The History of Tongues as an Ecstatic Utterance: Objections

Objections to the miracle of tongues being simply an ecstatic utterance in the 19th century.

This new definition of tongues as an ecstatic utterance was not universally accepted and initially ran with opposition, recognizing it a departure from the traditional interpretation. Rev. Edward Hayes Plumptre, Professor of Divinity at the King’s College in London, wrote a compelling overview, comparing the ancient versus the contemporary definition in the 1863 edition of Smith’s Dictionary of the Bible. It may be one of the most comprehensive historical writings on this religious topic up until this point. He concluded that the “theories of Bleek, Herder, and Bunsen,” cannot be reconciled, “without a wilful distortion of the evidence.”[1] In his defence he documented many different views over history along with the traditionally accepted one.[2]

In 1871 Jamieson, Fausset and Brown’s Commentary: Critical and Explanatory on the whole Bible, rejected this new thesis, “Tongue must therefore mean languages, not ecstatic, unintelligable rhapsodies…”[3]

There was resistance in the German community as well. For example a German lexographer simply ignored the movement in his Biblico-Theological Lexicon and continued on with the old definition in 1883 and insisted always to understand γλῶσσα as language.[4]

Christopher Wordsworth challenged such thinking in 1857 and re-affirmed the traditional position:

“One of the most convincing proofs of the truth of the Ancient Interpretation of this text, as thus declared by the CHURCH OF ENGLAND, is to be found in the almost countless discrepancies of the Expositors who have deserted that Interpretation.

There is a large and consistent body of Interpreters, dating from the second century, and continued for many hundred years in all parts of Christendom, in favour of the Ancient Exposition; whereas, on the contrary, the Expositions at variance with it, which have been propounded in modern times, have no ancient authority in their favour; and are as inconsistent with one another as they are irreconcilable with the teaching of Christian Antiquity.”[5]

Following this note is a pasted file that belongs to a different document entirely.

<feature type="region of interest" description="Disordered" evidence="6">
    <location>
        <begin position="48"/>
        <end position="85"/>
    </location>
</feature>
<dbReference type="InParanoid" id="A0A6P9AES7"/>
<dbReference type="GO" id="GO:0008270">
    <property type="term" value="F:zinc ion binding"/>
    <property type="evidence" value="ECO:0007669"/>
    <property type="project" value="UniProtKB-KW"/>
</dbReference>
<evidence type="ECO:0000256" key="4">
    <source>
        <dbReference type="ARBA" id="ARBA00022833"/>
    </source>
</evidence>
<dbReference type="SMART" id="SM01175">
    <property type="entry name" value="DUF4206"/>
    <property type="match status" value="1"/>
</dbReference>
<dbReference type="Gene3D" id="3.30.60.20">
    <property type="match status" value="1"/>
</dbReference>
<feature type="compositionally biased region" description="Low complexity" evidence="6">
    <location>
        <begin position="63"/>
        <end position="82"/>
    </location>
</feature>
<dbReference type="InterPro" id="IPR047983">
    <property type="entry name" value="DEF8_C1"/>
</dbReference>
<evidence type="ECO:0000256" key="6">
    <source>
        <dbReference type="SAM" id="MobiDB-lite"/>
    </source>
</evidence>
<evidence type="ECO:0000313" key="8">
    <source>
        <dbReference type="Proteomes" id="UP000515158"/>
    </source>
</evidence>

Wordsworth’s argument reverberated strongly within a divided Anglican Church on the subject. The 1878 Churchman Magazine reflected such intensity on this matter, even engaging the arguments of a minister of the Irvingite Church, John Davenport, whom one letter to the editor regarded as a weak position.[6]

These objections were relatively minor compared to the bigger picture and the momentum was decidedly shifting to the new definition.

This will be outlined further in the next segment, The History of Tongues as an Ecstatic Utterance: Examining the Source-Books.

The History of Tongues as an Ecstatic Utterance: Examining the Source-Books.

  1. [1] “Tongues, Gift of” by E.H. Plumptre. Dictionary of the Bible. William Smith, LL.D. ed. London: John Murray. 1863. Pg. 1556
  2. [2] IBID. Plumptre. Pg. 1557ff
  3. [3] Jamieson, Fausset and Brown. Commentary: Critical and Explanatory on the wholeBible. Grand Rapids: Zondervan Publishing House. Orig. publishing date 1871. Pg. 289
  4. [4] Hermann Cremer, D.D. Biblico-Theological Lexicon of New Testament Greek. Trans. by William Urwick, M.A. Edinburgh: T&T Clarke. 1883. Pg. 164
  5. [5] Wordsworth, Chr. The Greek New Testament. Vol. 2. London:Rivertons. 1930. Pg. 44: Or go to Google Books. for the original publication.
  6. [6] The Churchman. Vol. 38. Pg. 14
This entry was posted in Gift of Tongues and tagged , , , , , , . Bookmark the permalink.

One Response to The History of Tongues as an Ecstatic Utterance: Objections

  1. Pingback: Charles A. Sullivan » The History of Tongues as an Ecstatic Utterance: Examining the Source-Books

Leave a Reply

Your email address will not be published. Required fields are marked *

*


*

You may use these HTML tags and attributes: <a href="" title=""> <abbr title=""> <acronym title=""> <b> <blockquote cite=""> <cite> <code> <del datetime=""> <em> <i> <q cite=""> <strike> <strong>